breed. I have yet to figure out the Beanie Baby craze. It never
fails to amaze me at how much some folks are prepared to pay for
those little sacks of dried beans. I have argued that McDonalds
would be further ahead in their corporate profits if they would
only trash their food line and sell foodless "happy meals"
to the unending lines of blue-haired old ladies trying to obtain
the rare "Blinky the Rat" Teenie Beanie Baby with a
crisp hang tag (mint in the bag, of course).
I, on the other hand, can hide behind my obsession for accumulating Lincoln books and pamphlets by claiming that they can be read and used, unlike the Beanie Babies stuffed into countless dresser drawers across the nation. I read and use my books, and they add to my understanding of Abraham Lincoln, the Civil war, and nineteenth century politics. However, there are times, I must admit, when this thinly veiled rationale for an otherwise irrational mania to "collect" breaks down. The presence of certain titles that can be found in my library raises suspicion (particularly on the part of my wife) as to the utilitarian nature of my collection.
An excellent example of such an item is Abraham Lincoln Toni Kin Qa Aesop Towoyake Kin. It contains a brief sketch of the life of Lincoln and several of Aesop's fables. It does not, however, pass muster as a pamphlet that I can read, as it is written in the Santee Native American dialect.
After the American policy of extermination left the Native American nations decimated, the United States government turned to trying to assimilate those Natives Americans who were left.1 Accordingly, young Native Americans were regularly shipped off to boarding schools where there were immersed in the Anglo-American way of life. One such school for the Lakota (Sioux) nation was operated by Alfred L. Riggs at the Santee Indian Agency in Nebraska.
From 1884 to 1900, the Santee school employed James W. Garvie as a teacher. Garvie was half Native American, being the son of a Sioux mother and a Scottish father. Garvie's father, a merchant by trade, had moved to St. Paul, Minnesota in 1852. It was here that he met Garvie's mother, who was a granddaughter of Rising Thunder, a chief from the Sissetonais nation. Their son, James, was born on August 10, 1862. Not long after, the elder Garvie was killed trying to protect his merchandise during the infamous Sioux uprising in late 1862.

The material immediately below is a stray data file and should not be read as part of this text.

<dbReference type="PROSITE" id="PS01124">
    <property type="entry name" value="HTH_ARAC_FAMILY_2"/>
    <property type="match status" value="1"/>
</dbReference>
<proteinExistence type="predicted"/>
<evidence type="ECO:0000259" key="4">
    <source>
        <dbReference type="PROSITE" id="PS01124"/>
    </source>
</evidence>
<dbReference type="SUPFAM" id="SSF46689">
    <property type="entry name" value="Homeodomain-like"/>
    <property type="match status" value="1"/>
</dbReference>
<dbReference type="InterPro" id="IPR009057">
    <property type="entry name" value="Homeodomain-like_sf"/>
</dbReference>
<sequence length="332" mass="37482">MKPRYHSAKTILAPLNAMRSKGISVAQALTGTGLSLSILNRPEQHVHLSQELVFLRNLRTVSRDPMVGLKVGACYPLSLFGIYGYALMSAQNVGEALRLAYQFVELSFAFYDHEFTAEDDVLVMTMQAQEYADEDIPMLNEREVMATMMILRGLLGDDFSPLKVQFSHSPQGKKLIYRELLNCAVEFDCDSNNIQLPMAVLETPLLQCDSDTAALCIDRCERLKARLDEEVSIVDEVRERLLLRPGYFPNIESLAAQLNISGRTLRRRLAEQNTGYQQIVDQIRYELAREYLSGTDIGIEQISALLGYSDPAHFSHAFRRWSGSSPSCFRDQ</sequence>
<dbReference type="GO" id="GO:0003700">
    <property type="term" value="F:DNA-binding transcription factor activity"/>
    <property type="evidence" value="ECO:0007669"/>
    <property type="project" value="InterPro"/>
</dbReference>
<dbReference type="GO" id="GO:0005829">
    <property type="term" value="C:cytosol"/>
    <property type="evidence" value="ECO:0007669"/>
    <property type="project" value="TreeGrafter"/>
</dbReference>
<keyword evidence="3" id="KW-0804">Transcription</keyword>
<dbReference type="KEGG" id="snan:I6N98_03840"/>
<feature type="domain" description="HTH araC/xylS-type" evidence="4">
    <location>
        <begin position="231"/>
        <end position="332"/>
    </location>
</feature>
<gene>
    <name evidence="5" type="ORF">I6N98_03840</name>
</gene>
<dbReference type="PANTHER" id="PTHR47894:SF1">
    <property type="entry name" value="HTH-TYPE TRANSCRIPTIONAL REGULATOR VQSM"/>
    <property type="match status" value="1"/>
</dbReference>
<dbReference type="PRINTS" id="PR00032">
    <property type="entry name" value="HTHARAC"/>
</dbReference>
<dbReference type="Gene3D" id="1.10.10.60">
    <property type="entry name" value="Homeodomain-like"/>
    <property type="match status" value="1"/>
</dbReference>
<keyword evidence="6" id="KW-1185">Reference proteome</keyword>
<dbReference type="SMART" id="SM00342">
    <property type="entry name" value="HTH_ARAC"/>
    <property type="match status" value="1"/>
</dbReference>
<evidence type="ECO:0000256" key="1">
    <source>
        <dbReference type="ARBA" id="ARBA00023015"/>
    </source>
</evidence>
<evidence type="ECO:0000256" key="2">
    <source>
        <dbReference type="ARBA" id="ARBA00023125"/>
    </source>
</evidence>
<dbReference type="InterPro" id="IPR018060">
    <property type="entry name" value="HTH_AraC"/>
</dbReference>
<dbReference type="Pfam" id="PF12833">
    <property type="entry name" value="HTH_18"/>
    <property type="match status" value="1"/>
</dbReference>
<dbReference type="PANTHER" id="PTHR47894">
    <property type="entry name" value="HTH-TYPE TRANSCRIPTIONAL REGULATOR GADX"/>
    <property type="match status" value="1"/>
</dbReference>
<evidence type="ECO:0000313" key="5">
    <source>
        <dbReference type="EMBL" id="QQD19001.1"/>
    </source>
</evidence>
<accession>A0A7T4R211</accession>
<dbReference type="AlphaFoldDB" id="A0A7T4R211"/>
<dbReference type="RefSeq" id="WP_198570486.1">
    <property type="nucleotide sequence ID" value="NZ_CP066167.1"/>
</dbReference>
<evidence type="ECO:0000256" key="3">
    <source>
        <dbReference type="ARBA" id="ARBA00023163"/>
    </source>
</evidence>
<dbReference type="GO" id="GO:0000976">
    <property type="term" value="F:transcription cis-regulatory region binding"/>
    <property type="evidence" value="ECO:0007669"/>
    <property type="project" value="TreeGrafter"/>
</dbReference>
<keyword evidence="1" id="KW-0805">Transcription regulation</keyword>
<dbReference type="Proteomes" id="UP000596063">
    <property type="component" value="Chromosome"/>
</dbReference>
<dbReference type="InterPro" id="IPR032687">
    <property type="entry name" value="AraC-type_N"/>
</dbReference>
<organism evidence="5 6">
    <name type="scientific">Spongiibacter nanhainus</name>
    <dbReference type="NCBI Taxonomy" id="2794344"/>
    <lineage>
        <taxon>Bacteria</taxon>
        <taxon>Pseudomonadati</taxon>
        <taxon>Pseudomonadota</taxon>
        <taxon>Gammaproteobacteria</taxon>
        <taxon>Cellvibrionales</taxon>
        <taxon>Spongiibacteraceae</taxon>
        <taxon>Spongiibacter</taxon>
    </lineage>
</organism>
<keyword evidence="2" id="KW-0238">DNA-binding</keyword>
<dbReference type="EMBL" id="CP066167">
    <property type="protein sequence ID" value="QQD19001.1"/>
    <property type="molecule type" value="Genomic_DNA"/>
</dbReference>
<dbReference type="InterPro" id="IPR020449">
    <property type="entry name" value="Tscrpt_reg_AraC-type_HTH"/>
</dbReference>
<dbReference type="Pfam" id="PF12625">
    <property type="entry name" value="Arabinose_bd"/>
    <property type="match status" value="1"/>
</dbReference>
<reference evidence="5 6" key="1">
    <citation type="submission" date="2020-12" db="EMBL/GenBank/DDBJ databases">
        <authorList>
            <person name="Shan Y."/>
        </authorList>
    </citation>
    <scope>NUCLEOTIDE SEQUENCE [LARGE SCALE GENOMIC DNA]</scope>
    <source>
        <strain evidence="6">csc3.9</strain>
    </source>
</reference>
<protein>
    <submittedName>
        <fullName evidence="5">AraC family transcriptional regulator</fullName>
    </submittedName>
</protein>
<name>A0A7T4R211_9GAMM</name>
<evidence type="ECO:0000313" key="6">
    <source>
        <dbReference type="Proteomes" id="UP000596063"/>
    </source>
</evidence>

At a very young age, James Garvie himself was sent off to a Mission boarding school; the Presbyterian Mission School at Sisseton, South Dakota. He prospered there and did well enough to be able to continue his education by enrolling in Beloit College, in Wisconsin. He studied at Beloit from 1878 until 1881, when his mother died. He thereafter devoted his life to teaching Native Americans.
While in the employ of the Santee School, Garvie was responsible for translating documents, articles and pamphlets into the Santee dialect. He was also a regular contributor to the periodical Iapi Oaye, popular among the plains Indians.
In 1893, Riggs had Garvie prepare a brief outline of the Life of Abraham Lincoln. Riggs felt that the story of Lincoln's efforts to provide an education for himself would be an excellent object lesson for the youngsters attending the Santee School. To fill out the small pamphlet, eight of Aesop's fables were added to the Lincoln sketch. The fables were translated by Miss Jennie W. Cox and Miss Eunice Kitto.
The whole was printed by the students at the Santee School, obviously serving as another vehicle for some students, those learning the printing trade. The end product was 5-1/2" x 4-3/8". The sketch of Lincoln occupies pages 1 through 17. Following a blank page, the Aesop's fable section begins, and the pagination begins anew, running an additional 10 pages. The interior pages are sewn together and the whole then pasted into the stiff outer wrapper.
Apparently the pamphlet was intended for the internal use of the Santee School, for it did not receive a wide circulation. The publication went unnoticed by all the major early Lincoln bibliographers and collectors. In fact, it was lost in obscurity until the early 1940s, when some 25 to 302 copies were discovered by Joseph L. McCorison, Jr., a Lincoln enthusiast and then President of Yankton College of Yankton, South Dakota. McCorison announced his discovery in the September 1943 issue of The Abraham Lincoln Quarterly.3 When McCorison wrote his article, James Garvie was still alive and was able to provide McCorison with many facts pertinent to the little pamphlet, as well as a brief outline of the narrative.4
Being unable to read Santee, I will never be able to read is Abraham Lincoln Toni Kin Qa Aesop Towoyake Kin. But I am pleased to own a copy of this rarity nonetheless.
1 The editorial opinions of the treatment of Native Americans by the United States government are entirely my own.
2 Monaghan (3856) notes 24 copies.
3 J.L. McCorison, Jr. "The Lincoln Collector: A Unique Dakota Biography of Lincoln" in The Abraham Lincoln Quarterly (Springfield: The Abraham Lincoln Association, 1943) 334-339. McCorison's narrative contains references to Native Americans that this author found to be of questionable taste, but not unusual for the day and age.
4 McCorison stated in his article that he planned to publish a complete translation of the sketch of Lincoln's life as written by Garvie. I have been unable to find any further reference to this translation. If anyone knows of such a translation, I would be grateful if they would communicate the fact to me.
I have recently learned that Lincolniana dealer Chuck Hand is offering for sale a copy of Abraham Lincoln Toni Kin. This offers readers of this website the unusual opportunity to obtain a rare copy of this highly collectable pamphlet. You can email Mr. Hand by clicking on this link: Chuck Hand.